Shes a pole vaulter, and shes blind
Shes a pole vaulter, and shes blind Charlotte Brown, right, who is legally blind, sits with her guide dog, Vadar, as she waits to receive her award after competing in the Conference 4A Girls Pole Vault at the UIL Texas State Track and Field Championships (AP photos)
Shes a pole vaulter, and shes blind
Lexile: 1180L

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For three years, Charlotte Brown has been chasing a medal by trying to jump over a bar she couldn't see.

The senior pole vaulter finally cleared that bar, earning a third-place finish at the Texas state high school championships. And proudly joining her on the podium as the bronze medal was draped around her neck her service dog Vador.

Brown is blind, yet that's not stopped her quest to become one of the best in an event that would seem next to impossible.

"I finally did it," Brown said. "If I could send a message to anybody, it's not about pole vaulting and it's not about track, it's about finding something that makes you happy despite whatever obstacles are in your way."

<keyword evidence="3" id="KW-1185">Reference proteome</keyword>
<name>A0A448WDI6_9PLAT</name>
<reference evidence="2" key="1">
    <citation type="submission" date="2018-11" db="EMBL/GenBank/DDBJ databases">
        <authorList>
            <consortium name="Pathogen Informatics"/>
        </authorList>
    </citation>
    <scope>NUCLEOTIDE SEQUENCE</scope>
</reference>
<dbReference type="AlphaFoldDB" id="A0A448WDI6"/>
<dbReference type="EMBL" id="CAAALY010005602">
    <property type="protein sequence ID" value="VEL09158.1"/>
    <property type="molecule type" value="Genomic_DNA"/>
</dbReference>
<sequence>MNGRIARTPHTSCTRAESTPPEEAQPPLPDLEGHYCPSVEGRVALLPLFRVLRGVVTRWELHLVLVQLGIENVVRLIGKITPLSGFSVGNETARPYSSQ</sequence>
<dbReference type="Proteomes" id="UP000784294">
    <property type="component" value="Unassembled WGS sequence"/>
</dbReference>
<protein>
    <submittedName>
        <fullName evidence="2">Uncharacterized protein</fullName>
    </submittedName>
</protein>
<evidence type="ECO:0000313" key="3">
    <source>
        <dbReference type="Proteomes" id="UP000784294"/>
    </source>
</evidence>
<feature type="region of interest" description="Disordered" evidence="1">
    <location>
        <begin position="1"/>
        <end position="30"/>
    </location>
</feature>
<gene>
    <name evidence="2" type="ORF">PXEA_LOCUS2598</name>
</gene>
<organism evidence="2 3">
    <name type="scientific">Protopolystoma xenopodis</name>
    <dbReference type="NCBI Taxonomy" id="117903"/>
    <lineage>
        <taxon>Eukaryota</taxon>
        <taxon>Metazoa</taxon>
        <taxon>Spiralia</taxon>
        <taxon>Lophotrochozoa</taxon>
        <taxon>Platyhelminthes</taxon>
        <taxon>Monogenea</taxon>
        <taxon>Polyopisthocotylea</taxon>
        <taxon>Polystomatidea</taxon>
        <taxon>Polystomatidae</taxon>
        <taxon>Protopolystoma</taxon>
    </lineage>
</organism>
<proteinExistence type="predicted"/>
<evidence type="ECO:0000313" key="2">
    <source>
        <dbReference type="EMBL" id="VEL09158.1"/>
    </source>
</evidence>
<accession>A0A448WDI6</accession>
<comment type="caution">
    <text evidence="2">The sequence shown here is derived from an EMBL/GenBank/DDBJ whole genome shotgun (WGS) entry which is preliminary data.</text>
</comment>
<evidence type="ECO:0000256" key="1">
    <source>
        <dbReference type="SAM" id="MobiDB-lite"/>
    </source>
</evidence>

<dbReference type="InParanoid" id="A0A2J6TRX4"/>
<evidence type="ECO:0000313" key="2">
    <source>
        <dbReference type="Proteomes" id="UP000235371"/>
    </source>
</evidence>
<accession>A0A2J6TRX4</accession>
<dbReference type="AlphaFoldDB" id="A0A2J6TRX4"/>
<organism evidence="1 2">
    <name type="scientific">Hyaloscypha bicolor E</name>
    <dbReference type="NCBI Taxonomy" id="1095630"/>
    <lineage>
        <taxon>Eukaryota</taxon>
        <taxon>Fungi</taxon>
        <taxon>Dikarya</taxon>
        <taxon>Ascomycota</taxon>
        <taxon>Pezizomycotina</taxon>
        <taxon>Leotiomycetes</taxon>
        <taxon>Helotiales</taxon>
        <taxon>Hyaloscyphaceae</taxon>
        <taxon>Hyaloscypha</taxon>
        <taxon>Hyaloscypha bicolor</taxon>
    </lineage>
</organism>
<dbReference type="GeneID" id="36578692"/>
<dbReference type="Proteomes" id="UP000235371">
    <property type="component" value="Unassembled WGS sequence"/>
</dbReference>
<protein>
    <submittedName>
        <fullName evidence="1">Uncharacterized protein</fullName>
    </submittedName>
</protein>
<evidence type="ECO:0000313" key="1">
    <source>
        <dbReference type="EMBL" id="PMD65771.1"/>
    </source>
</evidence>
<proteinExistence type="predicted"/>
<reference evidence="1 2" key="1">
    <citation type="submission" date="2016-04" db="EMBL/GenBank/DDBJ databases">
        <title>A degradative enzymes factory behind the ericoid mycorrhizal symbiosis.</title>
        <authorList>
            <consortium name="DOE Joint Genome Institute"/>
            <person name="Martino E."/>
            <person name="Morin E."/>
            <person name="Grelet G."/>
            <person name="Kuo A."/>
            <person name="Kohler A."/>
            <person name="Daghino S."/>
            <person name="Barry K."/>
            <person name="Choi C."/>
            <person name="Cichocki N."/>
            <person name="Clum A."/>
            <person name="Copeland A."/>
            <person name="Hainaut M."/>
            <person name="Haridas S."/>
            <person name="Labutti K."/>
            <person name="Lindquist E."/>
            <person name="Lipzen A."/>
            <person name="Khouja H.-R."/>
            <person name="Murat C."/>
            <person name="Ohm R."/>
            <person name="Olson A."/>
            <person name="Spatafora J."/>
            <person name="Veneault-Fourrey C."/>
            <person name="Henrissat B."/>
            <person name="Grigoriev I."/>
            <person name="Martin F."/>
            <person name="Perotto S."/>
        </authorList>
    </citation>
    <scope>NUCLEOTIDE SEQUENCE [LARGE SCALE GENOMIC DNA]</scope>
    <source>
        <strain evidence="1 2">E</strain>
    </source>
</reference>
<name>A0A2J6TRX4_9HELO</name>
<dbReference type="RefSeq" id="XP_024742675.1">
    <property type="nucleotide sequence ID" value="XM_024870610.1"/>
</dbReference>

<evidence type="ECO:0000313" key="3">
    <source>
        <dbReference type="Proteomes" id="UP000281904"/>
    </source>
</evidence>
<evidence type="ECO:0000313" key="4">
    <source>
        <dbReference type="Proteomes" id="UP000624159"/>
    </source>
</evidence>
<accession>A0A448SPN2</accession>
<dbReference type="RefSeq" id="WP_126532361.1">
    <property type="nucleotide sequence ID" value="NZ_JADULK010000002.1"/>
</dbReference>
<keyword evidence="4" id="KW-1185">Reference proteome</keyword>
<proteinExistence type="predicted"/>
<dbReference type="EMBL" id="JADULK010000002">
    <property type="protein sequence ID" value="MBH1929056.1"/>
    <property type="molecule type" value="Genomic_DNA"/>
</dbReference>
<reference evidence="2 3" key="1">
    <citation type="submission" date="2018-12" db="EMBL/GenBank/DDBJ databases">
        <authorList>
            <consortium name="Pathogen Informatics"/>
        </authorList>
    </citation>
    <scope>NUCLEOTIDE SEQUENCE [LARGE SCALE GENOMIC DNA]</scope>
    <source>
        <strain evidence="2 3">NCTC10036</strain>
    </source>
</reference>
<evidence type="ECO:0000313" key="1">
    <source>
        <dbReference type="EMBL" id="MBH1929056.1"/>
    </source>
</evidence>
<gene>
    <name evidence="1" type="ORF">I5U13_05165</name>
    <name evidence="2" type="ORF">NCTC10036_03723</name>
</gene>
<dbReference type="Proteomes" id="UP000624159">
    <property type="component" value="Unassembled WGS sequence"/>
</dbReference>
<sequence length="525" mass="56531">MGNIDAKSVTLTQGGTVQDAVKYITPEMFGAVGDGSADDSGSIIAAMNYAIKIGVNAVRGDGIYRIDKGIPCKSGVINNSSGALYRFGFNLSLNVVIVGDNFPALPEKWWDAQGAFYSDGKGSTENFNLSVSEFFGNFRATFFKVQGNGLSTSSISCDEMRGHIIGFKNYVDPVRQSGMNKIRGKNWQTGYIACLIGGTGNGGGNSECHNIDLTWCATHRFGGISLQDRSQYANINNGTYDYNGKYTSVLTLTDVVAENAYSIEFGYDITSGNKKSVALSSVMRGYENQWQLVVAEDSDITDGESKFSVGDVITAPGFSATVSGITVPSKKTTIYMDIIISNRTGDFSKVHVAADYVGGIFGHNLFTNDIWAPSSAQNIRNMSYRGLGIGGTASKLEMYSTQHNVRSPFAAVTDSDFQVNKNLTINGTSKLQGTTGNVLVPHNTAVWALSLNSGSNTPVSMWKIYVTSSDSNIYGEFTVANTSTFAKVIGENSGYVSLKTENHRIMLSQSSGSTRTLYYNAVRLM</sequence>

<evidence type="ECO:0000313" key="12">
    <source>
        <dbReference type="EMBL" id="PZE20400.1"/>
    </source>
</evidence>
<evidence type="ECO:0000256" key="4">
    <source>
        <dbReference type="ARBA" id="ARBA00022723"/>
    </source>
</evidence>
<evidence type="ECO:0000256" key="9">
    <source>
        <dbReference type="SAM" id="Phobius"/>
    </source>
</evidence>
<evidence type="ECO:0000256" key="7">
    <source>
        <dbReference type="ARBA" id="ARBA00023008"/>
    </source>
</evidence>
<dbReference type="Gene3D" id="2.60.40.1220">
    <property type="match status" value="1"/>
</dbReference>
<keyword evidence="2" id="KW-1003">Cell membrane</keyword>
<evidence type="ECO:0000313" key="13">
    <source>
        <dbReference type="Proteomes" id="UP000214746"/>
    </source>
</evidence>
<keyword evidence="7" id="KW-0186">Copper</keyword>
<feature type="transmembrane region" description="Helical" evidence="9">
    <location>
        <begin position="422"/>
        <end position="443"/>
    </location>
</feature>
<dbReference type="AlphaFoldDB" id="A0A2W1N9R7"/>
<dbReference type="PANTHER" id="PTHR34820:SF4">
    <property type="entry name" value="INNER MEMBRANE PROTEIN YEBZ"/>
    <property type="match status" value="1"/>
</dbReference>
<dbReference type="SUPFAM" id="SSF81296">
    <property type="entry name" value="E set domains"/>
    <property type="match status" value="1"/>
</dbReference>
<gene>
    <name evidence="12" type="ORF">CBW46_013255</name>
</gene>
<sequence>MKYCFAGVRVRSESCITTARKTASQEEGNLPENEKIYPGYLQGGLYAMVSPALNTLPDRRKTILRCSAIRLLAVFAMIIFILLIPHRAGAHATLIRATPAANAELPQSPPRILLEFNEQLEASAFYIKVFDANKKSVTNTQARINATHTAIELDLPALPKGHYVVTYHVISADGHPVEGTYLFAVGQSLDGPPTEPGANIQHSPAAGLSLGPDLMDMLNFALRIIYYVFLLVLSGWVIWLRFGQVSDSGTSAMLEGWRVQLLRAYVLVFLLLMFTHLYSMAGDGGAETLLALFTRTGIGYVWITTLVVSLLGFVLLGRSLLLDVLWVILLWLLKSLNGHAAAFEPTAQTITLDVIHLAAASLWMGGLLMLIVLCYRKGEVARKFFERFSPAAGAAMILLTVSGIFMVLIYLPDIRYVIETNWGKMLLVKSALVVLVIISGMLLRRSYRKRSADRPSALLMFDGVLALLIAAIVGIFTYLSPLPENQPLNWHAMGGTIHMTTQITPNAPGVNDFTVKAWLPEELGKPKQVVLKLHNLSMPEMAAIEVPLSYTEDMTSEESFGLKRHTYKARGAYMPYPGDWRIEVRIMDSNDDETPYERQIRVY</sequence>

Brown had qualified for the state meet each year since 2013 with Emory Rains High School and she finished eighth as a sophomore and improved to fourth as a junior.

At her hotel room before the finals, Stori Brown tried to counsel her daughter that it was important to remember that she was one of the few to make it this far, whether she won a medal or not.

"No," Charlotte replied, "I need to be on that podium."

Brown was born with normal vision, but developed cataracts when she was 16 weeks old and that led to the first of several operations, including insertion of artificial lenses. Her vision stabilized until she was about 11 when it started to worsen.

By 2013, she still had pinhole vision but couldn't see color or distinguish shape from shadow. Brown is now blind, though while she is not faced with total darkness, her mother described what remains as a "jigsaw puzzle" of mixed up shades of light and dark.

Despite her disability, Brown takes pride in her fierce spirit of independence, born out of growing up in a family with two older brothers who pushed her to help herself in the rural town of Emory, about 75 miles east of Dallas.